When Lindsay Rowe first started running the hurdles, she caught on quick. But she still was finishing second in a majority of her races.
In the New York Federation Championship last March, that all changed - she finally broke through, finishing first.
Rowe recalled surfing the Internet prior to the race and seeing an article written about the event’s contenders, without mention of her name. “Here it was me, Lindsay Rowe, who came out of nowhere to win the state championship,” she said. “Me and my coach were just playing around. When I won States, I took it seriously.”
A year later, everyone knows her name. Rowe has steadily climbed the ladder this winter, putting up personal record times in each event over the last month. First, she won the 55-Meter City championship in 7.85 seconds, then captured the States again before appearing in the National Scholastic Indoor Championships.
There, her rapid climb only continued. After sub-par performances in the preliminaries, she shined in the final, speeding to a new personal best of 7.25, a New York State record.
“I’m very amazed,” she said. “I never thought I would make it this far.”
“When she started the hurdles we immediately saw the talent, especially with her being so consistent and determined with the training,” Cardozo Coach Gail Emmanuel said. “We knew she would get to this point, not necessarily so quick.”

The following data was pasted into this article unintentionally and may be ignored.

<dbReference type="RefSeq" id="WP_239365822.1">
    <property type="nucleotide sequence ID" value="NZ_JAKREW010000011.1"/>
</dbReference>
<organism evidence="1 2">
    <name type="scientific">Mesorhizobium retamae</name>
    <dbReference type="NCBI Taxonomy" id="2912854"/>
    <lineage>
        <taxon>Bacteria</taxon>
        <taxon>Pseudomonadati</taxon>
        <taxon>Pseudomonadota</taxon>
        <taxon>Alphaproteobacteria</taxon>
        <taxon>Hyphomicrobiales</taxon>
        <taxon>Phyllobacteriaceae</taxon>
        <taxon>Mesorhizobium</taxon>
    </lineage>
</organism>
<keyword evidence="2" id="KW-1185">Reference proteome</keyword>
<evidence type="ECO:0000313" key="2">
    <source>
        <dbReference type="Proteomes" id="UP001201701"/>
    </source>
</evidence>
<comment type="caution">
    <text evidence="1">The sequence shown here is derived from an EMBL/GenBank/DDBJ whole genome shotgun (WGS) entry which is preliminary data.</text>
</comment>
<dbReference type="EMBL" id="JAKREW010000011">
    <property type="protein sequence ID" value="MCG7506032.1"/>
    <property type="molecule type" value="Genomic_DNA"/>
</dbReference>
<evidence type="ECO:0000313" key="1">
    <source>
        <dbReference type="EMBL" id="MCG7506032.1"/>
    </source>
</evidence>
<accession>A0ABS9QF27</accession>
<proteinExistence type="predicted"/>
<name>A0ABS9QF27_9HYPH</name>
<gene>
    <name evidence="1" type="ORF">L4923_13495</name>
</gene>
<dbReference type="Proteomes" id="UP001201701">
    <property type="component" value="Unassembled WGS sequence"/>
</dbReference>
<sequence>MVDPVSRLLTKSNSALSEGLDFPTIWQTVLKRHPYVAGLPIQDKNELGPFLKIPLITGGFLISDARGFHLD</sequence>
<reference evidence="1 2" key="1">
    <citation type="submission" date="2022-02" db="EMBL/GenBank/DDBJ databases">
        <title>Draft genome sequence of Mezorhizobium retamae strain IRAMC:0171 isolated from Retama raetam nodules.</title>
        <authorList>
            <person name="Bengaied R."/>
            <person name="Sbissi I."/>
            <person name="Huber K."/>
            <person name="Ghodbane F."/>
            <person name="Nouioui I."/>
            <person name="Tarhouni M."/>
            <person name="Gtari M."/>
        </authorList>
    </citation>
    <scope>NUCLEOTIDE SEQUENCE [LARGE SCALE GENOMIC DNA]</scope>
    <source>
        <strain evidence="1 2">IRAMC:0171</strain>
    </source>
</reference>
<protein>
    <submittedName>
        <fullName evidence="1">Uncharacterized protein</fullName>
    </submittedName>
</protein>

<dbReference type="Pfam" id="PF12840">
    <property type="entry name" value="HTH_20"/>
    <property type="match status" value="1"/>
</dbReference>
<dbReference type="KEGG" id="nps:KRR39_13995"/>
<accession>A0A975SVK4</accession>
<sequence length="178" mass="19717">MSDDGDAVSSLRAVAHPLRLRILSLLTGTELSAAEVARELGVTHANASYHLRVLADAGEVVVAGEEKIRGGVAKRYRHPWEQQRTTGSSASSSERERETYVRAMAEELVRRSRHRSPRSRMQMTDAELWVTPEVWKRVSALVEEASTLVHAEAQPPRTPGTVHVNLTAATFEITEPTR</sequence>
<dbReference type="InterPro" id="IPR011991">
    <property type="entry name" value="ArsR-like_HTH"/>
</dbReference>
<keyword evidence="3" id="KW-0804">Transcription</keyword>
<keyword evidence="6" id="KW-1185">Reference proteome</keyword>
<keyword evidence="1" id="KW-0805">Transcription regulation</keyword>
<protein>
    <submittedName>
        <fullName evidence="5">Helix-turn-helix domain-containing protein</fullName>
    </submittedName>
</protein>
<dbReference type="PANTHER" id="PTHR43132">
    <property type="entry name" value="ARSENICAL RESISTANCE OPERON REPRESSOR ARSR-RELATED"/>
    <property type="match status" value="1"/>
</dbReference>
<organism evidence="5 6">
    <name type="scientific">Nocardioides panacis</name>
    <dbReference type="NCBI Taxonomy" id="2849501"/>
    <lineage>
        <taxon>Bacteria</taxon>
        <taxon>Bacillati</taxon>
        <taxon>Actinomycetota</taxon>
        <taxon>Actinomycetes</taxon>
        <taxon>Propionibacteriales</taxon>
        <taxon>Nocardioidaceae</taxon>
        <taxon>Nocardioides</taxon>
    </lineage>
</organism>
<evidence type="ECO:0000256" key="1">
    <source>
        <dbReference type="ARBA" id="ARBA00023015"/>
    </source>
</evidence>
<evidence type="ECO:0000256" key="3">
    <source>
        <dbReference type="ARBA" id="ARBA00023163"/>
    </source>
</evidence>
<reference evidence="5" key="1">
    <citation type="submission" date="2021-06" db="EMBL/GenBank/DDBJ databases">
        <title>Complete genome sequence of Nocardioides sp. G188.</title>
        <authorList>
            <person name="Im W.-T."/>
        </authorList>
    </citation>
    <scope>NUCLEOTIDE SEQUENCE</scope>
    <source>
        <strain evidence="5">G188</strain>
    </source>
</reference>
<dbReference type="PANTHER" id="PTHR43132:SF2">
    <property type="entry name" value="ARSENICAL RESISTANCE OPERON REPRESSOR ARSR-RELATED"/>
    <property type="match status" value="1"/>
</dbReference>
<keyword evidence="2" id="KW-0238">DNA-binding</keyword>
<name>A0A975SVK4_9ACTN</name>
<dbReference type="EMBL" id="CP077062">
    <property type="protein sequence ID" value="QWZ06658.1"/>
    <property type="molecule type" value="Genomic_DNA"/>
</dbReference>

Emmanuel later added, “Never in my years in coaching, have I had anyone progress so quickly. Two years ago, she was worried whether she was going to get any money to go to college. Today, the top schools in America are calling.”
Since that victory February 11th, Rowe has receiving phone calls and letters from prominent Division 1 schools like LSU, Illinois, UCLA, Florida State, Georgia Tech, Miami, and Villanova.
“It’s pretty overwhelming because I never thought colleges would call you and hunt you down to come to their school,” she said. “I never really took track serious. I didn’t think I would go anywhere further than Pennsylvania to go to college. I never thought schools in Florida would want me to go to their school.”
Before she started hurdling, Rowe was a middle-of-the-road middle-sprinter at Cardozo. At the behest of her club coach with the Novas, James Phipps, she started the event, which for a runner who had no prior experience, is quite challenging because of all the stops and starts.
It was a learning process at first. “All of the facets of making someone a smooth hurdler were missing,” he said. “She had to learn her form.”
Her background as a ballet dancer - Rowe started at the age of four - with the Harlem Dance Theater of Harlem helped prepare her for the hurdles.
Rowe caught on eventually after a long summer of practice. Her ability to build up momentum through a race, gaining steam on each jump, has transformed her into one of the nation’s best. Just like her will and effort.
“Every time,” she said, “I try to push myself to go harder and harder and harder.”